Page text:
Publié le 13 mai 2021
Mastering the Mueller method with swept IL-PDL measurements
Passive optical components: what to test and why?
Passive optical components are at the heart of today’s network infrastructure. They are used to filter and route wavelength division multiplexing (WDM) signals in the core, metro and access networks. Optical components such as wavelength selective switches (WSS), multiplexers (DWDM, CWDM), optical add-drop multiplexers (OADM) and PON filters play a critical role and must meet tight optical specifications. This is why they need be tested quickly and reliably. In parallel, the development of new technologies such as 5G and photonic integrated circuits (PIC) is driving new types of passive components such as ring resonators with an ever-increasing complexity.
Assessing the optical characteristics of passive optical components in R&D and manufacturing is vital and starts by measuring two key optical parameters: insertion loss (IL) and polarization dependent loss (PDL). IL represents the optical loss of the device under test, whereas PDL quantifies the variation of the loss when the polarization of the light incident on the component varies.
For WDM components with a strongly wavelength dependent profile, IL and PDL must be measured as a function of wavelength with high resolution to accurately derive analysis parameters used for pass/fail analysis in acceptance test reports, such as:
- Central wavelength
- Offset versus grid wavelength
- IL at central wavelength and at grid wavelength
- PDL at central wavelength and at grid wavelength
- Pass-band ripple
- Isolation (adjacent and non-adjacent)
Figure 1. Schematic representation of common analysis parameters used for WDM filter analysis.
4-state IL-PDL measurement with the Mueller method
The 4-state Mueller method has become an industry standard for swept IL-PDL measurement of WDM components. This method relies on measuring the insertion loss of the DUT consecutively with 4 distinct states of polarization generated using a polarization state generator or a polarization controller. The Mueller method is well-established thanks to its high accuracy and to the possibility to achieve picometer resolution over wide measurement ranges while maintaining fast measurement times. The Mueller method also scales very well and is equally suited to measure components with just a few and 100+ outputs.
Figure 2. Swept IL-PDL measurement of a 6 channels 100 GHz DWDM mux/demux performed with the CTP10 test platform. Measurement parameters: 1530 – 1620 nm wavelength range, 1 pm sampling resolution, 100 nm/s laser sweep speed. The total measurement time was 12.5 seconds.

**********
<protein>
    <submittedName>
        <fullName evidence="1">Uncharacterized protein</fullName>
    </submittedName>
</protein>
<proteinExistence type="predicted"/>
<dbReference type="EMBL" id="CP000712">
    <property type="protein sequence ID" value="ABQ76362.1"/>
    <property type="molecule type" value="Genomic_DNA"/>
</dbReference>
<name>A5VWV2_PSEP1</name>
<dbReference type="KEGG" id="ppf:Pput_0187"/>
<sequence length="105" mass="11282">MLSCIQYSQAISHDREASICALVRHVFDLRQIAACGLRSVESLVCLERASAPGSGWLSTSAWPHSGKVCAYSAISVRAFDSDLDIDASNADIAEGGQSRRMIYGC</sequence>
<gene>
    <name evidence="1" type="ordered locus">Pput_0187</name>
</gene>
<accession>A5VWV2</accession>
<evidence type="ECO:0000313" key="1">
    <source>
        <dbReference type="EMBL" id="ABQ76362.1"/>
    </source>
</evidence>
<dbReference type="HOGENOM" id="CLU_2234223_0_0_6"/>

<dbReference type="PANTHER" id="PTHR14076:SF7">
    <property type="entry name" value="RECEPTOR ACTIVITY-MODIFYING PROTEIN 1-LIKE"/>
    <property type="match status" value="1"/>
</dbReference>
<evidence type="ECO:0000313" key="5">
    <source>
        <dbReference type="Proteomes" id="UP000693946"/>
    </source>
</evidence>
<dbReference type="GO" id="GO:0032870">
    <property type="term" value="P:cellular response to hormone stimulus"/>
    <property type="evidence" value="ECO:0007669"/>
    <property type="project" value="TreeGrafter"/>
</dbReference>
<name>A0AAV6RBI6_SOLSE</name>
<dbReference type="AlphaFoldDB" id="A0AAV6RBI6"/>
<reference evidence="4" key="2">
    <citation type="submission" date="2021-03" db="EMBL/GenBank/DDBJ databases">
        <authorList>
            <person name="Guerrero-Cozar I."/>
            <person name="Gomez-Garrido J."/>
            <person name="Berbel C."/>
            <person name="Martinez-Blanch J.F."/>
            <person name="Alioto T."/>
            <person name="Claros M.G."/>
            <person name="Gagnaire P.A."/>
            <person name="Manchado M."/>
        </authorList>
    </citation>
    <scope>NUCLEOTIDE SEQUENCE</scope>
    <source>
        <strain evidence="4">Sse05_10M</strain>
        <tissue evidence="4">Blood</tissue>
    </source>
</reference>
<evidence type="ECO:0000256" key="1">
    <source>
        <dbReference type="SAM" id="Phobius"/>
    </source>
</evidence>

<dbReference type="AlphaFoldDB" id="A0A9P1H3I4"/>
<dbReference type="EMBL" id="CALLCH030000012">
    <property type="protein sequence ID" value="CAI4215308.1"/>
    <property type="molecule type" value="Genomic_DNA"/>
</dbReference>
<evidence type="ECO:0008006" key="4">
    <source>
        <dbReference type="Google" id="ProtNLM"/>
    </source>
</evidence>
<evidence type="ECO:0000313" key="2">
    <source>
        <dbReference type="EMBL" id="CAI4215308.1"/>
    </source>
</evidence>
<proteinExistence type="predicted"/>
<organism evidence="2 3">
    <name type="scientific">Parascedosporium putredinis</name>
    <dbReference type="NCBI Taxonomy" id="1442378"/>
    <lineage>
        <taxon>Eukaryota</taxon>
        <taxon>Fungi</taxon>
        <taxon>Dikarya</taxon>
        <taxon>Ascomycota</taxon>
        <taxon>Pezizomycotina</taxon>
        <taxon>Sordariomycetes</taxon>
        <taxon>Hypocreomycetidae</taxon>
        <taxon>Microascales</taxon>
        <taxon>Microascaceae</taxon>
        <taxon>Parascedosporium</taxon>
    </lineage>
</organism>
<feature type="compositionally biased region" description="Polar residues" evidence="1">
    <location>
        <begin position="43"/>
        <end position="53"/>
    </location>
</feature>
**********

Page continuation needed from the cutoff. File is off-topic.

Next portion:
Navigating the murky waters of swept PDL measurements
The Mueller method is not always well-understood and suffers from common misconceptions despite being the most common measurement method for IL-PDL testing. This sometimes results in shortcomings in the measurement configuration or in the way IL and PDL are calculated, affecting the accuracy of the IL and PDL results. The difficulty to experimentally verify PDL results against a certified reference measurement makes it very challenging to pinpoint such shortcomings, leaving questionable results sometimes undetected for years.
Three tips for accurate and reliable PDL testing:
- Accounting for the wavelength dependence of the state of polarization.
When using an external polarization controller, it can be tempting to set the desired state of polarization at the start of the sweep and assume that the output polarization remains constant across the wavelength range of the laser sweep. This is not the case in practice, and polarization state generators or polarization controllers always exhibit a wavelength dependence that must be accounted for best PDL accuracy.
- Having a system approach rather than a box approach.
It is paramount to think about the measurement system as a whole and evaluate the performance of a test solution as such. The specifications of each instrument taken on its own matter but may not always truly reflect how the complete swept solution will perform. One could for example ask about the noise floor of the detectors, but a more relevant question when evaluating the performance of the whole system would be about the IL dynamic range.
Assessing the specifications of custom test solutions that use instruments from multiple vendors lies in the hands of the end user and is very challenging, if not impossible. This often translates into questionable performance. On the other hand, complete IL-PDL test solutions are more likely to natively integrate all the features and best practices to perform accurate measurements right out of the box.
- Validating PDL accuracy.
PDL accuracy is the main quality indicator of a PDL measurement, yet this point is all too often overlooked. WDM optical components typically have PDL values as low as just a few tenths of a dB, putting even more emphasis on the need for highly accurate test solutions. The difficulty to assess or verify experimentally the PDL uncertainty of a measurement system also highlights the need to have clear and explicit specifications for reliable measurements without assumptions.
Would you like to delve into greater details about the formalism of the Mueller method for swept IL-PDL measurements? Read our free white paper which also highlights the underlying raw data and best practices for understanding the Mueller method and achieving reliable and accurate PDL measurements. It’s a must-read for every test engineer involved in swept IL-PDL measurements.